I suppose you have to admire the chutzpah, if not the journalism. It’s a bold strategy. Simply take a contentious premise – preferably one that feeds into fixations with race and gender – and then, without referring to any evidence of any kind either way, simply assume it must be true and then grumble about how terrible it all is. Even though you haven’t actually established there’s a problem to grumble about. And the author of the piece isn’t some lowly and inexperienced blogger. She’s the “arts and culture editor,” the one who wants us to know she “studied Rhetoric at Berkeley.”

Jimmy

Performativity, militant afros, and otherness. Watch out, Corporate America!.

Jimmy

Fudged my link to dundundun.net. That'll teach for my posting comments while watching and laughing at Roger Moore playing Bond.

dw

simply assume it must be true and then grumble about how terrible it all is. Even though you haven’t actually established there’s a problem to grumble about.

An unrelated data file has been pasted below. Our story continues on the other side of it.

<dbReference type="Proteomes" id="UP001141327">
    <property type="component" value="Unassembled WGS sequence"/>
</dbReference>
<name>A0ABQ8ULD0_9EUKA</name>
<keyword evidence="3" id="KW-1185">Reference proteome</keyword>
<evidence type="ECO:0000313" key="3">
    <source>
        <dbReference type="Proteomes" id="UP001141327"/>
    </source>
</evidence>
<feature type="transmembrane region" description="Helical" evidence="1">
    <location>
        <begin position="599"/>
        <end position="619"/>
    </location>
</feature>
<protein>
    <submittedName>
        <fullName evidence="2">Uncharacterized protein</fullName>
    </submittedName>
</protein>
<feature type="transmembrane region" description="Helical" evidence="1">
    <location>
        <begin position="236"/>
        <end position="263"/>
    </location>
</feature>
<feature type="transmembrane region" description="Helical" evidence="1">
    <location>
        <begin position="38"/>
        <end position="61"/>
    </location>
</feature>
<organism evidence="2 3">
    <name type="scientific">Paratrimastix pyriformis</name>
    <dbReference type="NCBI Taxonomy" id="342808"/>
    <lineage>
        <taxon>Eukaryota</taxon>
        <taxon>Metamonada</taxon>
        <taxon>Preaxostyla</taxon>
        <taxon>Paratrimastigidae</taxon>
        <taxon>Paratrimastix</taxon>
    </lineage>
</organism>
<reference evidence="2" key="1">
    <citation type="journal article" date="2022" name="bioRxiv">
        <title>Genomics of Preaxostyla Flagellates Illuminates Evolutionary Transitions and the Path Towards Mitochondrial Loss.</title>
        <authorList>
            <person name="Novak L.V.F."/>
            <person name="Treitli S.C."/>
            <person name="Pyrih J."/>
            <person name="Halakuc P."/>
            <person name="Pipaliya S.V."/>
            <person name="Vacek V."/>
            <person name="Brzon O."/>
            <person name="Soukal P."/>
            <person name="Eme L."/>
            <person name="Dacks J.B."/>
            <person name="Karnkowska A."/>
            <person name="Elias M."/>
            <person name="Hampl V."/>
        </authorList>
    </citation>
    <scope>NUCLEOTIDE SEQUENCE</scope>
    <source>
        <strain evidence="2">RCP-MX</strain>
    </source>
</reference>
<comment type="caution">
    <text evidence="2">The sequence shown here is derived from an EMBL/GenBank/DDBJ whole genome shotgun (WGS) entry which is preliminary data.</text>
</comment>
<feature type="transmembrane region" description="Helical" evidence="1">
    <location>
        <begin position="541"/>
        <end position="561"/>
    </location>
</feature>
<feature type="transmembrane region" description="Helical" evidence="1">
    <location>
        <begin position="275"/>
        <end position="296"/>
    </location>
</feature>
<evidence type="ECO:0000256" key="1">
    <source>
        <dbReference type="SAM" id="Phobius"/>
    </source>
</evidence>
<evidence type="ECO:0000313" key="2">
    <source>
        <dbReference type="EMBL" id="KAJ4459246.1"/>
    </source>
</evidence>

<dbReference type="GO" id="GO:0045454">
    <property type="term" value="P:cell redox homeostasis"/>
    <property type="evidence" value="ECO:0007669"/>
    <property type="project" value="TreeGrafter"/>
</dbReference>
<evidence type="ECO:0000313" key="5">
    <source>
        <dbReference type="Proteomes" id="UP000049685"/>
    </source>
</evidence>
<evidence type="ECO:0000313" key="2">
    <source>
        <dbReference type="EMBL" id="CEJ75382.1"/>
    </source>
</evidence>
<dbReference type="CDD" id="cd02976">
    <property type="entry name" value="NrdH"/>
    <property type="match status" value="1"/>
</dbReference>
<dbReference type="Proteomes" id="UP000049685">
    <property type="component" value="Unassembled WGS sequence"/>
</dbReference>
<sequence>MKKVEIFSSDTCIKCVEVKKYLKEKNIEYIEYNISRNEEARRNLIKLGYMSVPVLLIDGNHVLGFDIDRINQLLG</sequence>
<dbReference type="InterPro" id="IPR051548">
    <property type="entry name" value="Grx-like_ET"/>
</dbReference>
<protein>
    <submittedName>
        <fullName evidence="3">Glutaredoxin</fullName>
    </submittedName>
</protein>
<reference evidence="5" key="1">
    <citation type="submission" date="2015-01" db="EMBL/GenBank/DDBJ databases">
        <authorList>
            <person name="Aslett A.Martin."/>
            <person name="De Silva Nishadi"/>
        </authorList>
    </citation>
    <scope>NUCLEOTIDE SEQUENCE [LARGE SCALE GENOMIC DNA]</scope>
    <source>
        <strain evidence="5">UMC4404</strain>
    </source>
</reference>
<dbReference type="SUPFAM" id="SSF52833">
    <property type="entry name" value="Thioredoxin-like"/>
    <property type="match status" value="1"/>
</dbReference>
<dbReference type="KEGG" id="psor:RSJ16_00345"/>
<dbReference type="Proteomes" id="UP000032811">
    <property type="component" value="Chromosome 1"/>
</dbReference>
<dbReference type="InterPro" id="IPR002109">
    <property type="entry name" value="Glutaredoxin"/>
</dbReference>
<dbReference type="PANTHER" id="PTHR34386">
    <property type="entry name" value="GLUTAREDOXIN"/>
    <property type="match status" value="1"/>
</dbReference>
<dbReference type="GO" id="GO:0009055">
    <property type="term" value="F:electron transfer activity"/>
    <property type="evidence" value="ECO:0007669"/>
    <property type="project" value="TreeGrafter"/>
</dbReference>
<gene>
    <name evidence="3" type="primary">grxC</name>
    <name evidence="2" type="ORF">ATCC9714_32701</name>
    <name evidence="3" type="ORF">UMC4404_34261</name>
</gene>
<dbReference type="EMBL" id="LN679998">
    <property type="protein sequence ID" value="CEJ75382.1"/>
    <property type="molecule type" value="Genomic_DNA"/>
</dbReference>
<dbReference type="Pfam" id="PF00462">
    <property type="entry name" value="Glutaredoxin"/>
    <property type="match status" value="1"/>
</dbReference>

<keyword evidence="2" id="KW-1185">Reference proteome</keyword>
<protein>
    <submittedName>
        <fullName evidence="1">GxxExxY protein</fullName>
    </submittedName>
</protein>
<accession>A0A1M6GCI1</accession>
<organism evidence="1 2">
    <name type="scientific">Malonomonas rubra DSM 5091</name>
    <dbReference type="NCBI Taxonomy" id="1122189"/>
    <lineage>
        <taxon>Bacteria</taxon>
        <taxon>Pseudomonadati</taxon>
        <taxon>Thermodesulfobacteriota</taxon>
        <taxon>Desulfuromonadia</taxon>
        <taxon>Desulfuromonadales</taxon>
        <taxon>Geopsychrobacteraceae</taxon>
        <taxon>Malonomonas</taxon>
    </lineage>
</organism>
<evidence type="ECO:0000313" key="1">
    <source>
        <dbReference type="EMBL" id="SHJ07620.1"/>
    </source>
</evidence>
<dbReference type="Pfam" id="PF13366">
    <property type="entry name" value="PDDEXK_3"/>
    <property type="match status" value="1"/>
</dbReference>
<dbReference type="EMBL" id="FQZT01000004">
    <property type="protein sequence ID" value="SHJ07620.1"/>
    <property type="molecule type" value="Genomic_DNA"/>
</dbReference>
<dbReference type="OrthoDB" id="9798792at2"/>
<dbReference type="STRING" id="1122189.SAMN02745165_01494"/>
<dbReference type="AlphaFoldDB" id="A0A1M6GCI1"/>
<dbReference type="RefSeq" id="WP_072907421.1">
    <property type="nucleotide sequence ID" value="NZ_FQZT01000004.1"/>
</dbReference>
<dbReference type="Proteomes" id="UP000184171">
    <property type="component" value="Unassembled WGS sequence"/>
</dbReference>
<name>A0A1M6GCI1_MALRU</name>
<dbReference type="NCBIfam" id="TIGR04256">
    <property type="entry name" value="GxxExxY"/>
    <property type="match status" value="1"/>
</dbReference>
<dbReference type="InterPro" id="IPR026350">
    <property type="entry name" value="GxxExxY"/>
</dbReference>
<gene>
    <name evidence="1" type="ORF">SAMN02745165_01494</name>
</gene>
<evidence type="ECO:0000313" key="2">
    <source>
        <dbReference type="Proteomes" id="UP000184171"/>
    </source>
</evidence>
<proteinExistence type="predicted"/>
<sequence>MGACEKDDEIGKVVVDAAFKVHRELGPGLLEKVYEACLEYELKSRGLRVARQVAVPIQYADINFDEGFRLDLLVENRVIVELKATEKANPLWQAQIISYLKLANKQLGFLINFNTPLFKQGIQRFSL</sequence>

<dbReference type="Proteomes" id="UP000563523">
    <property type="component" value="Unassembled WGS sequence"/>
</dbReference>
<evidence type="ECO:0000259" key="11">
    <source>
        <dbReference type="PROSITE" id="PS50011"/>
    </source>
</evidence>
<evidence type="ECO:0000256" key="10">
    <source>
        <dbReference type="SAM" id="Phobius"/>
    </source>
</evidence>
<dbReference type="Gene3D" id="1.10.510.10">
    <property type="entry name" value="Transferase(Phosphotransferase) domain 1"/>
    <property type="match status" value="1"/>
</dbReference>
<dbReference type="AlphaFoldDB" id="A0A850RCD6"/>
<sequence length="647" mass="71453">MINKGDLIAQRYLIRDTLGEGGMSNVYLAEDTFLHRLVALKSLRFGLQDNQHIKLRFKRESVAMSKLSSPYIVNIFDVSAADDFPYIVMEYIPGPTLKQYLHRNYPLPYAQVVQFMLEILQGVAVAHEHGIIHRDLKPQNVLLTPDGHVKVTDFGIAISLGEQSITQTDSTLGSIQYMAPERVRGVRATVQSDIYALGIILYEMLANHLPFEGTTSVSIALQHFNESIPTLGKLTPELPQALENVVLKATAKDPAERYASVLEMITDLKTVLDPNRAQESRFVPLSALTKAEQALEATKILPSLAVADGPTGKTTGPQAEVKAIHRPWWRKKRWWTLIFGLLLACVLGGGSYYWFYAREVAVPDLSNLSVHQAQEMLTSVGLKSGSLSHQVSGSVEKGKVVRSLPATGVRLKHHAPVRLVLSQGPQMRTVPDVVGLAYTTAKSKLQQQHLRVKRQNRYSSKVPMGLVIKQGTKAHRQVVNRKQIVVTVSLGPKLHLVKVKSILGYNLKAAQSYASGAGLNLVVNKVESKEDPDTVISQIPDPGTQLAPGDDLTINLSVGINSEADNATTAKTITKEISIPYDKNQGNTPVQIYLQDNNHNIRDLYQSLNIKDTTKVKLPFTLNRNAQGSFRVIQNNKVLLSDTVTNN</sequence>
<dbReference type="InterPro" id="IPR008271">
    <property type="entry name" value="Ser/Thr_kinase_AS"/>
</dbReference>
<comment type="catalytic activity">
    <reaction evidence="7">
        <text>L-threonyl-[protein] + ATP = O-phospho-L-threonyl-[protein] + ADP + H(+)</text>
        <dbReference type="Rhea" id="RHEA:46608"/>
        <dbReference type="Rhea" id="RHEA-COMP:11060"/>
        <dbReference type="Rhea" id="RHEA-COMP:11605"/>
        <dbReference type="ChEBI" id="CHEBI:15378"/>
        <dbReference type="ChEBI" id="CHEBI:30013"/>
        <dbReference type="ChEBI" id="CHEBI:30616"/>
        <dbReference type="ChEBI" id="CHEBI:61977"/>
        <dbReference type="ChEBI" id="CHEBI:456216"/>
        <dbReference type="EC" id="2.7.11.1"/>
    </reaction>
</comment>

Sounds like standard editorial policy at 'comment is free'...

David

Fudged my link

Fixed.

Jimmy

Thanks, David.

Sounds like standard editorial policy at 'comment is free'...

Things being either true or false tends to get in the way of exploring notions of things.

From the comments...

Fascinating. Need much time to ponder all the subtleties but one stands out - with these hairstyles even white women look more liberated and appear to have lept ahead 40-50 years (futuristic, competent and alive)

and

While hair styles might be favored or acceptable on certain women, the hair styles themselves are neither black nor white. In another time and place, many of these styles would have been seen on any woman. The juxtaposition of the women in the traditional "white" garb is interesting. Would it look out of place with another outfit?

This is just like the kind of commentary that goes on in our student/teacher and group consultations. No joke.

David

Sounds like standard editorial policy at ‘comment is free’...

It would seem so, yes.

David

with these hairstyles even white women look more liberated and appear to have leapt ahead 40-50 years (futuristic, competent and alive)